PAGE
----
Completely agree, Mary Beth! I've seen teachers start class blogs for their students, but not assign any work on it. They seem to think that just because it is a blog (shiny fun tech!), the students will flock to it and write on their own. Yes, blogging is an excellent way to engage kids in writing, but thinking kids will know how to use it appropriately (and will choose to do so on their own) assigns far more power to technology than it deserves. As with any other teaching strategy or curriculum or fad, what matters the most is the teacher preparing the best lessons and finding the best ways to engage kids in learning. Technology is no more magical than whiteboards were when they replaced our dusty chalkboards.

James Rice's picture

Content is the most important feature for teachers and schools. Content must be created to work on multiple platforms. Just using Edtech without proper content is useless. If we have great content - then schools or teachers can simply use the Edtech that they feel most comfortable with.

CarolynNicole's picture

Let us not forget LA Unified's iPad debacle. Technology will not fix core problems in education. If education isn't valued in the home & made a priority, no amount of technology will correct the problem. We're still asking students to do work no matter what the platform. Reading on a iPad is still reading, research on a computer is still research, and a lecture using a Smart Board is still a lecture.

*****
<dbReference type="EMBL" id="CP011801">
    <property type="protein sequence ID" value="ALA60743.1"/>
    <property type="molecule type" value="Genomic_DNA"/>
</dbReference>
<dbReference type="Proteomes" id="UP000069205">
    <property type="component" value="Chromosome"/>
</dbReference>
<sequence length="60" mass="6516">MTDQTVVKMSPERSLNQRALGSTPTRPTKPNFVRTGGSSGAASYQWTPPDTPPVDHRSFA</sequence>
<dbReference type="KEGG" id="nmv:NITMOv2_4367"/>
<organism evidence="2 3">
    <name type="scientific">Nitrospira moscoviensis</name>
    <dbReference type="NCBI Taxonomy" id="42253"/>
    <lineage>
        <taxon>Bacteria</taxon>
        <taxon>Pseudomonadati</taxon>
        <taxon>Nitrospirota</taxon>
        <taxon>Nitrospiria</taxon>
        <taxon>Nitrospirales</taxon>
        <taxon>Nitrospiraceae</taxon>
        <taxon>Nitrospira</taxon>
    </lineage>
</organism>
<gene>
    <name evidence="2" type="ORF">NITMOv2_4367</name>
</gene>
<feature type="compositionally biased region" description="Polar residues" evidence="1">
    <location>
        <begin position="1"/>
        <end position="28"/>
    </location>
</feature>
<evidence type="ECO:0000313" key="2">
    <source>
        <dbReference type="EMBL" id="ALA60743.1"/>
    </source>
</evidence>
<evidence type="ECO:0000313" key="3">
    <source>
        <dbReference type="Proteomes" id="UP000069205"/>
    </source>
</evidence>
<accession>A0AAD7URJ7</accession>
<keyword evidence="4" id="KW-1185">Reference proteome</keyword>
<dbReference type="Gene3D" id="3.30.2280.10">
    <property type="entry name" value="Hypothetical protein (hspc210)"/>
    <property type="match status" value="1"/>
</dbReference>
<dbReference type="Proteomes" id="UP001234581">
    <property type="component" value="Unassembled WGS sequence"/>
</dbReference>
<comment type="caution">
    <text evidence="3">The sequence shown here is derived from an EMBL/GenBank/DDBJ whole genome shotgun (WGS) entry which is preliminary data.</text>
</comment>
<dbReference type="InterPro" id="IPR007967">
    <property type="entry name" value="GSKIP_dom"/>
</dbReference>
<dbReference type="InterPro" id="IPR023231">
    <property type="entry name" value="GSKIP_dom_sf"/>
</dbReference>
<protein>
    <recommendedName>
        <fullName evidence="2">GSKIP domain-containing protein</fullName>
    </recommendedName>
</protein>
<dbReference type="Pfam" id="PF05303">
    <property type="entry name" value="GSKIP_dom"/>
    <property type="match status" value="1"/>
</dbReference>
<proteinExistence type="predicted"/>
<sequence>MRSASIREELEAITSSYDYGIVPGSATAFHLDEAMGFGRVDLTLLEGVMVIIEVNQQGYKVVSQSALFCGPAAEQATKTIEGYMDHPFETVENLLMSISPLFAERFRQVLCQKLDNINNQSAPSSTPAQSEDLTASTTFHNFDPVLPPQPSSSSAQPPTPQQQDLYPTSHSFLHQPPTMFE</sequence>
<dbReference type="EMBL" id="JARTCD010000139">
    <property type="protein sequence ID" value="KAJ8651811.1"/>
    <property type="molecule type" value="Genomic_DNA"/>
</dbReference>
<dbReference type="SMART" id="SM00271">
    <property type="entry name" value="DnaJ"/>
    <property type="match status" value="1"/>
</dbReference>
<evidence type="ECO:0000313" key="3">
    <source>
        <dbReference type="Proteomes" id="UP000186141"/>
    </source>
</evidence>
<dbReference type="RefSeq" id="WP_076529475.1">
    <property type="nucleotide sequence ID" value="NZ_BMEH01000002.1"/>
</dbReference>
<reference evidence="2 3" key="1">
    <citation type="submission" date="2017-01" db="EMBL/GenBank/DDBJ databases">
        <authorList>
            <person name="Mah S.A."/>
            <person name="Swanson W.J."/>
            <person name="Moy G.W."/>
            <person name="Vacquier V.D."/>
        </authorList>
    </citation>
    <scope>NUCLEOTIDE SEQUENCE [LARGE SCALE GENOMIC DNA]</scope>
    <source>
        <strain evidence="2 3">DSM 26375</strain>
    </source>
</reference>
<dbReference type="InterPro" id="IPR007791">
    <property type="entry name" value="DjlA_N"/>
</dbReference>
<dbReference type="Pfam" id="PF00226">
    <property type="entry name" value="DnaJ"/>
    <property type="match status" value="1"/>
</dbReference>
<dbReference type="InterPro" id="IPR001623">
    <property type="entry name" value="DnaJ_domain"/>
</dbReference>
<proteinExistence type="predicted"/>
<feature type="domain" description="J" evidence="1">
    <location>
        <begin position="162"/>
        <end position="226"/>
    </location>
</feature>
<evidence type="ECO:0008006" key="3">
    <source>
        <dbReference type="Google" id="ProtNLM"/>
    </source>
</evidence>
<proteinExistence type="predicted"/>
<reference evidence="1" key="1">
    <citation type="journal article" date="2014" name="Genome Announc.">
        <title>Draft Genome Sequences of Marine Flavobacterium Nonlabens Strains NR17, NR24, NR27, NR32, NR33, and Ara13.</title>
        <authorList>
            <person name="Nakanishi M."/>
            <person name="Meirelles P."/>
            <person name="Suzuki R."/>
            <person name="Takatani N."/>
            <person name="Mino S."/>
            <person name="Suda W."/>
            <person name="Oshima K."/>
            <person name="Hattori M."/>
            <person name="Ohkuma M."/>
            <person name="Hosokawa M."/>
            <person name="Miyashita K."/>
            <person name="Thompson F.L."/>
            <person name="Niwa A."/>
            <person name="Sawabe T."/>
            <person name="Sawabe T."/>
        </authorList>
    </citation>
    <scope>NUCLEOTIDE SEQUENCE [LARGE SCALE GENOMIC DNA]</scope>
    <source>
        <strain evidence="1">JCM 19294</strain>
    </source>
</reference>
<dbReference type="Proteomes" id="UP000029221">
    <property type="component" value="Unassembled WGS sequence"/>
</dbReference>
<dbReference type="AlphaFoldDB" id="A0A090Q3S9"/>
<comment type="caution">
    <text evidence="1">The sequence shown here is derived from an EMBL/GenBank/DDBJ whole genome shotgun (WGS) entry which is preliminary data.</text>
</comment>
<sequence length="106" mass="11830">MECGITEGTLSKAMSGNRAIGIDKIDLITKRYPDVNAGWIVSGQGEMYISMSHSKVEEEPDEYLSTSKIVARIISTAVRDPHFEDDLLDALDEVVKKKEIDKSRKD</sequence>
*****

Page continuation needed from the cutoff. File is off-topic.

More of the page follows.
Keith Heggart's picture
Keith Heggart
High School Teacher from Sydney, Australia

Great post (as usual) Mary Beth. I think the crucial thing in education is, far too often, these products are designed by people who are developers first, and educators second (if at all). Imagine if it was reversed?

Farah Najam's picture
Farah Najam
Teacher Trainer and write on education

It is frequently cited rationale for introducing technology was to excite motivation and self-esteem. Through either personal experience or a review of the literature, many innovators sensed the dramatic effects that technology can have on students' interest in class activities and their sense of their own capabilities.

Gloria Mitchell's picture
Gloria Mitchell
Middle school teacher

Good post. Sometimes adult observers are impressed by how excited students are to have a new piece of tech. We think they're engaged by the technology, but it may very well be that they're excited about a novel experience (and that once the novelty wears off, it will become a lot less interesting).

Mary Beth Hertz's picture
Mary Beth Hertz
HS Art/Tech Teacher in Philadelphia, PA

Yes, Karen, there are some amazing EdTech tools out there that really make a difference in teaching and learning. We should not forget that!

Mary Beth Hertz's picture
Mary Beth Hertz
HS Art/Tech Teacher in Philadelphia, PA

Interesting points about self-esteem and excitement, Gloria and Farah. Excitement is good, but does not always lead to learning, and I agree that the "wow" factor diminishes each time a kid uses the tool. It's like a Christmas present. It's new and exciting until February when the kid is ready for something new.

Mary Beth Hertz's picture
Mary Beth Hertz
HS Art/Tech Teacher in Philadelphia, PA

Keith, some of the best tools come from former teachers who know the ins and outs of life in the classroom.

Carolyn, James and Laura, I think you speak to the importance of purpose. Learning and content is what should guide the way for sure!

Laura Bradley, MA, NBCT's picture
Laura Bradley, MA, NBCT
Middle school English/Digital Design/Broadcast Media teacher

Although the "wow" factor over the device might diminish, what we ask them to DO with the device can continue to inspire "wow." It's all about pedagogy and planning.